Viewing 9 posts - 21 through 29 (of 29 total)
  • Author
  • #401852


    You can also order the “Wiring & Tune-up Guide”” here on the website via either “”Back Issues”” of Company Store””. Everyone should have a copy!

    Selection of any other items and shipping expense should dictate which way to order.

    These basic questions gets repeated often. Obviously we don’t do enough to let members know what resources are readily available.



    The OEM (Delco) rotor number is 37598–expect to pay at least $100 for a NOS. Aftermarket numbers that I have are Echlin RR-99 and Shurhit ID-30. Same rotor was used on all 1929s, 1930 models A & B (but not C), and 1931 models 41 and 42 (but not model 43).

    The REAL problem for these cars is replacement distributor caps, which were not made in the aftermarket, so your only option is Delco (same applications as above, distributor number Delco 668-E). The last NOS Delco cap I saw was priced at $1,500. Those caps also fit Duesenbergs, so some may be on the shelves of Big D owners. The good news is that the Pierce-Arrow Museum is almost ready to reproduce these caps–our point of contact is our man-of-many-hats Membership Chairman John Wozney.


    or you can use a Stude cap…….they are about 400 nos, getting harder to find…..doesn’t look correct.


    Any idea on a ballpark price for the reproduction caps that are in the works?

    Then we just need some repro UU2 carb bodies. :)


    Bill Lyons’ Onan p/n above is for .30mfd condenser. My 12 needs a .20-.25mfd range condenser. Does anyone have a p/n for the correct value? My Onan parts guy has only application info that does not show the mfd specs.

    Or, does anyone know that a .30mfd unit would be OK? That is, is there published literature that shows acceptable mfd ranges for our distributors?


    Unless you have factory coils and they are still functioning exactly in their original range, useing a thirty will be fine, as your more modern coils will be putting out more KV’s anyway. Drive it like you stole it! Ed


    The Onan part number for service in 1929-31 Pierces (possibly more) is 0312-0256 as identified by Greg Loftness (who once worked for Onan) in an old Service Bulletin. I believe these have the correct microfarad capacitance.

    Again for the 668-E distributor:

    From a 1932 AEA catalog:

    * contact arm Delco 813238 (2 each)

    * contact point, upper Delco 825452

    * contact point, lower Delco 820558

    From a 1938 Standard Motor Products catalog:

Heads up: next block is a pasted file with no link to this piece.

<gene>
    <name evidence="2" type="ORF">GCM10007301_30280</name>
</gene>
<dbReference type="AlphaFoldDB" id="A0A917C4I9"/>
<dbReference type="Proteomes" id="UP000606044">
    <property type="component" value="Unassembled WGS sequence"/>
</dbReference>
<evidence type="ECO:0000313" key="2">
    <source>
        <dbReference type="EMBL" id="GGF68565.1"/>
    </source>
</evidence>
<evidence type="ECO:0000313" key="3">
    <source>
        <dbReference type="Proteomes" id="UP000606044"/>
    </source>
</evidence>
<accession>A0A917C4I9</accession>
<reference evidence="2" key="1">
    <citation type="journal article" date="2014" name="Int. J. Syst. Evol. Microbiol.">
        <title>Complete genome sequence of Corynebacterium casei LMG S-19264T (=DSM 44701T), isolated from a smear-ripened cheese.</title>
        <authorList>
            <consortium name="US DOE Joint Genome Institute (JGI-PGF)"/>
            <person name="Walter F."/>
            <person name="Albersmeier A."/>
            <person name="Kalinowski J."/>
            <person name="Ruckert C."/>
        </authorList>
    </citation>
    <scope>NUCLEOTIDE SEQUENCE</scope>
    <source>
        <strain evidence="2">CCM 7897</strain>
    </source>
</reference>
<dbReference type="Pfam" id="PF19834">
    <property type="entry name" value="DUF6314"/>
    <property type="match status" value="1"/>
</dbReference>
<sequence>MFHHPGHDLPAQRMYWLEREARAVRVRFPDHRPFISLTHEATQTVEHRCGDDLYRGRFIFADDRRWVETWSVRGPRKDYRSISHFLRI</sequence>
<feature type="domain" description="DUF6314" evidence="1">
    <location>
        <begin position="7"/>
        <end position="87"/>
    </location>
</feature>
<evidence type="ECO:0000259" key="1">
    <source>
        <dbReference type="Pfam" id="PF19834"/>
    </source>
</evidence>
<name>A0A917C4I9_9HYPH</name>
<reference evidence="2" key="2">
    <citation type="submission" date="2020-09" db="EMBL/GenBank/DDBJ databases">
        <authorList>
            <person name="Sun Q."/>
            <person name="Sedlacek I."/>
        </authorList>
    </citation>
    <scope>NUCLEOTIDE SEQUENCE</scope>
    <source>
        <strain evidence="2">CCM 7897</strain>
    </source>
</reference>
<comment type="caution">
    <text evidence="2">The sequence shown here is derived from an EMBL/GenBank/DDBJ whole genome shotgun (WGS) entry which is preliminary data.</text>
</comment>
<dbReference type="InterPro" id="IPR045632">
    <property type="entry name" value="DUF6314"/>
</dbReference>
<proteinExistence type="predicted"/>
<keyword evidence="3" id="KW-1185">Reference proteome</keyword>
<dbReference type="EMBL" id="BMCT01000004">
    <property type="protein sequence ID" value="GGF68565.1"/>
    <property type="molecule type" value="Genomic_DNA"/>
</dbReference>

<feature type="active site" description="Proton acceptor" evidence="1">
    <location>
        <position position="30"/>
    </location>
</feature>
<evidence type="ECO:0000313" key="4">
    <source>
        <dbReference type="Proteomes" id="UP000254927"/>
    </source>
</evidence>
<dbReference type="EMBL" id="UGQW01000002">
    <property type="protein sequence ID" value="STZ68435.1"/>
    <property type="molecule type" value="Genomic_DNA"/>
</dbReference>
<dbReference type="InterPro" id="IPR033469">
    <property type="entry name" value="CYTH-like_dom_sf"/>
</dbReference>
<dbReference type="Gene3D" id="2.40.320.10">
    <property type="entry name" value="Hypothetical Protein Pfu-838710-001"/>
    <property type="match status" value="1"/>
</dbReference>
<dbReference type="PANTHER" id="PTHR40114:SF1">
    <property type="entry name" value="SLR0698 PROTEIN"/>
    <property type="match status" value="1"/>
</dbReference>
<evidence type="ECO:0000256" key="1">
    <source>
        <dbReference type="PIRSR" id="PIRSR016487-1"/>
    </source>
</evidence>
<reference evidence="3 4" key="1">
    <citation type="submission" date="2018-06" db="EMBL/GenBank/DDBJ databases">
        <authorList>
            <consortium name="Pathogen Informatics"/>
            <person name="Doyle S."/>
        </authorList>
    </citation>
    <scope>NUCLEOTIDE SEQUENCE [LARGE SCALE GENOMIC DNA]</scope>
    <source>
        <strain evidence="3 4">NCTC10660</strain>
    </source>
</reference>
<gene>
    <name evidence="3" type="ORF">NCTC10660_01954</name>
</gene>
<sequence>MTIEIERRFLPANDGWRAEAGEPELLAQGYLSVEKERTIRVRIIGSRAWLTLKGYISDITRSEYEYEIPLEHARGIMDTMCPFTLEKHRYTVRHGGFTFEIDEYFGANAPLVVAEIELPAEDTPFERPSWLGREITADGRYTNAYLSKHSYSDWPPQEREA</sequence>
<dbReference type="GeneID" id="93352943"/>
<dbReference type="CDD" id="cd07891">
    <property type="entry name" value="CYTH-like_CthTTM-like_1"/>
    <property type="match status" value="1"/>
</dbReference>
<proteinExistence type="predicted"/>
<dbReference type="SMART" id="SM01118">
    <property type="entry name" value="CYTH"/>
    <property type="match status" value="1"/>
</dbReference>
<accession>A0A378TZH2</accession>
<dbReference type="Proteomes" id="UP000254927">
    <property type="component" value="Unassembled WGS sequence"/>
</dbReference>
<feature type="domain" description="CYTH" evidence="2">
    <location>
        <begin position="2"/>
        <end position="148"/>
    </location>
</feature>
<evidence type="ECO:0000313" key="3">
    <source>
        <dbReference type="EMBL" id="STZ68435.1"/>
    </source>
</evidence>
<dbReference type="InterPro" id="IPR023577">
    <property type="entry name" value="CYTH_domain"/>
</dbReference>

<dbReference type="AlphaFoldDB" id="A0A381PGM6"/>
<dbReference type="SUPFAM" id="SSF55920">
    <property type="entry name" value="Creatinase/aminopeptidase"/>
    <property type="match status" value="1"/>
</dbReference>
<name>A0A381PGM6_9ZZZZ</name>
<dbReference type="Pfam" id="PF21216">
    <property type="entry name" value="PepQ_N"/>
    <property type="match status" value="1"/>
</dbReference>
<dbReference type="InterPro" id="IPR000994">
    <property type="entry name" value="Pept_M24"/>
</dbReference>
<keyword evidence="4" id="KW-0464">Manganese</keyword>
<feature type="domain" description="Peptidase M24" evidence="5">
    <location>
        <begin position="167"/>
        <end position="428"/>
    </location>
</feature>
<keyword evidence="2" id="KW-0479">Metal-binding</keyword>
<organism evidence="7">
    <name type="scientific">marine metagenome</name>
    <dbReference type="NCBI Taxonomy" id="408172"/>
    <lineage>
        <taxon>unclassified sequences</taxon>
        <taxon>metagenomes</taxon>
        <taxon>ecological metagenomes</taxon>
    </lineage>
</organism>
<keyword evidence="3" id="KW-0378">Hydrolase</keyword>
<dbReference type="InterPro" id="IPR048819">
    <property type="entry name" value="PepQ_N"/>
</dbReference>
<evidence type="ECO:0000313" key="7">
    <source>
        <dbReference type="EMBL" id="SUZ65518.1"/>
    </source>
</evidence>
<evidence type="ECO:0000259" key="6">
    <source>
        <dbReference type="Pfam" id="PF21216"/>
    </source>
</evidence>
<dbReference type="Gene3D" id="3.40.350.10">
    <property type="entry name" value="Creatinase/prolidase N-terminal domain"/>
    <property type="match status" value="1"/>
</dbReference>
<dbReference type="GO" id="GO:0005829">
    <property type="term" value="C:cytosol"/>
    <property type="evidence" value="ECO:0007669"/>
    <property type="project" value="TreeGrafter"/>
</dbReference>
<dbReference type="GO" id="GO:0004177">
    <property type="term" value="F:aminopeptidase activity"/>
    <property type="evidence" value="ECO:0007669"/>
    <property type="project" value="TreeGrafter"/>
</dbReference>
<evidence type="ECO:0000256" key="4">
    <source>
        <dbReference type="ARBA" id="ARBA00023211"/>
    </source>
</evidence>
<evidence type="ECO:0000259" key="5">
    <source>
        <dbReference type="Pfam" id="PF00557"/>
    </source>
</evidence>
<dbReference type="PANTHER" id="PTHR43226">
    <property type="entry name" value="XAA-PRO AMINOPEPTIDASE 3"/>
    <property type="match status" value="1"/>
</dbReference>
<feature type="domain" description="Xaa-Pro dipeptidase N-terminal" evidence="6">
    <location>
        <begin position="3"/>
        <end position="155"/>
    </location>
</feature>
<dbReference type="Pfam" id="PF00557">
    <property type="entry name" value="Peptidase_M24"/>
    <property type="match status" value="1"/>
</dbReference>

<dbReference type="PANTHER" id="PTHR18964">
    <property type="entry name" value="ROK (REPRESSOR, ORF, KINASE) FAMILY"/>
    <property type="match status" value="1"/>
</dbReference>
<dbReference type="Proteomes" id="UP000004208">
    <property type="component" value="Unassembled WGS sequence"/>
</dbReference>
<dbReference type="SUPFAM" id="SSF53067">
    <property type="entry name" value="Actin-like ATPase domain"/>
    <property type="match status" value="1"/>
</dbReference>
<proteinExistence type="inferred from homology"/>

Sets: 1 ea DR1823X plus 1 ea DR1929X

    Individual components: 2 ea DR118 + 1 ea DR123RH + 1ea DR129LH

    Studebaker distributor cap number is Delco 825430, BUT your plug wires will have to be longer because the Stude cap has conventional towers rather than the OEM stick-10-holes-in-your-thumb lay-in-wires 3-piece cap.

    I’ve used NORS points and modified Echlin/NAPA points, with good results from both. NORS points have fiber rubbing blocks (vs nylon for modern points) which wear more quickly–especially initially, so use an initial point setting of 0.022 or 0.021, which will quickly drop to .020 or .019 as the rubbing block wears to shape. I set the nylon rubbing block points at 0.020. When you Dremel off the vertical backing from modern points, it’s very difficult to get good point alignment on that set.

    Don’t let the perfect be the enemy of the good!

    It’s important with either type to pop the distributor cap periodically (say every 3,000 miles) and use a Q-tip to add some ignition lube to the cam for the purpose of extending the life of the rubbing blocks.


    It is also critical in keeping the points alive to make sure the spark plug gap is correct. I was burning points and getting misses because I thought I remembered the proper gap – and was wrong.



    The difference between the capacitor ratings is not significant. If you checked 20 of them, you would find the actual ratings to be as much as 50% off. Put in what you can find. If they are significantly off, you will find that, over time, one side of the points will transfer to the other. If, after many thousands of miles, that occurs, change the condenser. The goal is to get a good spark. If, as has been said in this thread, the system is clean, well grounded, and has components that work (coils, wire, points, condenser), all properly adjusted, the system should work.

Viewing 9 posts - 21 through 29 (of 29 total)
  • You must be logged in to reply to this topic.